Subverting the plastic bottle

Trash Menagerie, a show in the Art and Nature Center at the Peabody Essex Museum, uses recycled materials to tell the story of our view of objects and our choices about what is disposable. If we saw these objects differently, what would happen?

The artists bring this question to life in many different media. On walking into the exhibit, I was confronted by a green-eyed dragon made of bundt cake pans and bicycle brakes. Each section of a pan was part of its body; each brake had become a leg. I can imagine how much welding it took to get that right.

Behind the dragon, visitors meet a pair of mechanical insects – built from drafting tools and sewing machine parts – and their sister sculpture, a squid made of small electronics.

Mechanical stinger insect from the Peabody Essex Museum

Ironic uses of plastic are a central theme of the exhibit. A shimmering trout turns out to be a composite of layered plastic. An ethereal crowd of hovering jellyfish and other sea creatures reveal their past lives as plastic soda bottles.

A statement by Nnenna Okore, the artist who rolled magazines into a roving band of large spiders, says that seeing poverty in Africa gave her a different perspective on what reused materials are worth.

Seeing ways to reuse everyday items we throw away – magazine covers, plastic bottles, newspapers – is a creative act. When we reframe what a plastic bottle means to us, that’s when the sea creatures start emerging. Literally.

The Invisible Hand of Plastic

Edited 4/25/2011: Here’s an update on the plastic that is floating in the Pacific Ocean.

So there is a lot of plastic in the ocean, but the Pacific garbage patch is NOT nearly the size of Texas: http://bit.ly/gFj39K

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Plastic is everywhere – in packaging and in all kinds of products.

The amount of plastic industrialized societies use is amazing. For one illustration of this, check out Chris Jordan’s art (below):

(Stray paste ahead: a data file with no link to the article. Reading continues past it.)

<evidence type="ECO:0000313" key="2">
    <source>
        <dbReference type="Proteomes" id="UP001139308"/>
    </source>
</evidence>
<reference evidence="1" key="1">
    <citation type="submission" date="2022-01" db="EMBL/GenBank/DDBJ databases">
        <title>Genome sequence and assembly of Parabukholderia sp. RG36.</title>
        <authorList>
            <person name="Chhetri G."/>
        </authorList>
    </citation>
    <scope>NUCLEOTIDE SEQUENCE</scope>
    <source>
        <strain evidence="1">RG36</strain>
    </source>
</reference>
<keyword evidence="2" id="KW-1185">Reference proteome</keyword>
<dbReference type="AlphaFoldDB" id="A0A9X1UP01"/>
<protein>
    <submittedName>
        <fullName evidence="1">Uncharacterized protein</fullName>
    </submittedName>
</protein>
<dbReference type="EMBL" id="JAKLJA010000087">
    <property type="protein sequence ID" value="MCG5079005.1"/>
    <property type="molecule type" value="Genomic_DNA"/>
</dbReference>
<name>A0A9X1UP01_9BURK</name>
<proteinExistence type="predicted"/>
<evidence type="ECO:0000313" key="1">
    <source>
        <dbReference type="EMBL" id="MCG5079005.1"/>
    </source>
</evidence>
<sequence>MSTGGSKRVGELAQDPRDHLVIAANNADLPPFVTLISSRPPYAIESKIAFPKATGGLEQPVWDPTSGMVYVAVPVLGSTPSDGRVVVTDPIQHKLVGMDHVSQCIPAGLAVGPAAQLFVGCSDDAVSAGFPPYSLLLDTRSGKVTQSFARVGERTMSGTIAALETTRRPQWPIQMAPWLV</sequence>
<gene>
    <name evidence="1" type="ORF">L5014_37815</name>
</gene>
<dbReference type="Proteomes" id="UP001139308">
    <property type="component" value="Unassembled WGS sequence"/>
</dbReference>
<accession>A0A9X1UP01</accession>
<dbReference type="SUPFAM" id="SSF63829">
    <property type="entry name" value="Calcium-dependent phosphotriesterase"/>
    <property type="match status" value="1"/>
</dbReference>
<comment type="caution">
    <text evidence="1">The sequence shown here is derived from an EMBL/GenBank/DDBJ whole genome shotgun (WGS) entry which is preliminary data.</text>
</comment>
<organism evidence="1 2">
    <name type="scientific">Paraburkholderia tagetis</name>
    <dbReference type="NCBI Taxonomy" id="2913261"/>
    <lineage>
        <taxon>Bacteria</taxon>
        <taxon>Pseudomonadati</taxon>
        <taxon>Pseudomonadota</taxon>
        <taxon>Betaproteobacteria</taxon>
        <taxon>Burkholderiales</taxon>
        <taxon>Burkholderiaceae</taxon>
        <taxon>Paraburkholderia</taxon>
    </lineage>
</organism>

An image of the worlds plastic consumption. For more details, click the image and visit Chris Jordans most recent exhibit.

An image of the 2.4 million pieces of plastic that enter the world's oceans every hour. To see close-ups, click the image and view Chris Jordan's most recent exhibit.

Once we, ah, contribute this plastic to the oceans, it stays there, unless we harvest it for other uses. There is currently a patch of plastic debris the size of Texas circulating in the Pacific Ocean. I find this disturbing. So does Pete Friedrich, a close relative of mine, who created a comic book about the adventures of these pieces of plastic.

Because plastic is everywhere, it becomes invisible to people. Hence the title of this post.

Plastic became more visible to me the day I realized how much of our household garbage – and recyclables – consisted of food packaging. Take-out containers were the most obvious problem, but there were plenty of other packages – styrofoam mushroom containers, for example – that are not very useful and are often non-recyclable.

When I realized this, I went through the kitchen and thought about ways to stop using extra plastic containers – as well as cans and bottles. The main problems were:

  1. Buying salad dressing, sauces and dips rather than making them at home. Sauces and dressings are easy to make at home and aren’t usually available in bulk, even at health food stores. Making sauces at home also means that one can choose the ingredients. It’s a win-win situation. Making sauces can also save money – up to $5 or more for the expensive kinds of peanut sauce.
  2. Using canned food. The process of making metal cans – and plastic-lined cans – probably contributes significantly to global warming, especially if the metal is manufactured overseas and shipped to North America. In contrast, buying fruit and vegetables fresh or frozen eliminates a lot of the packaging.
  3. Buying bottled shampoo, soap, detergent and household cleaners. Some of these can be made at home using vinegar and other ingredients one can buy in bulk. Many health food stores also give customers discounts for reusing shampoo and soap bottles.
  4. Buying any item in a box that one can buy in bulk (or make at home and store). These items can include granola, honey, soy sauce, nut butters, rice, baking mixes, pasta, nuts, beans, couscous, dried fruit, and even chocolate chips.

While I feel good about making these changes, I can’t take a big chunk out of that picture of Mt. Fuji on my own.  So I hope some of you will give this a try and think about ways you can cut back on your own use of plastic.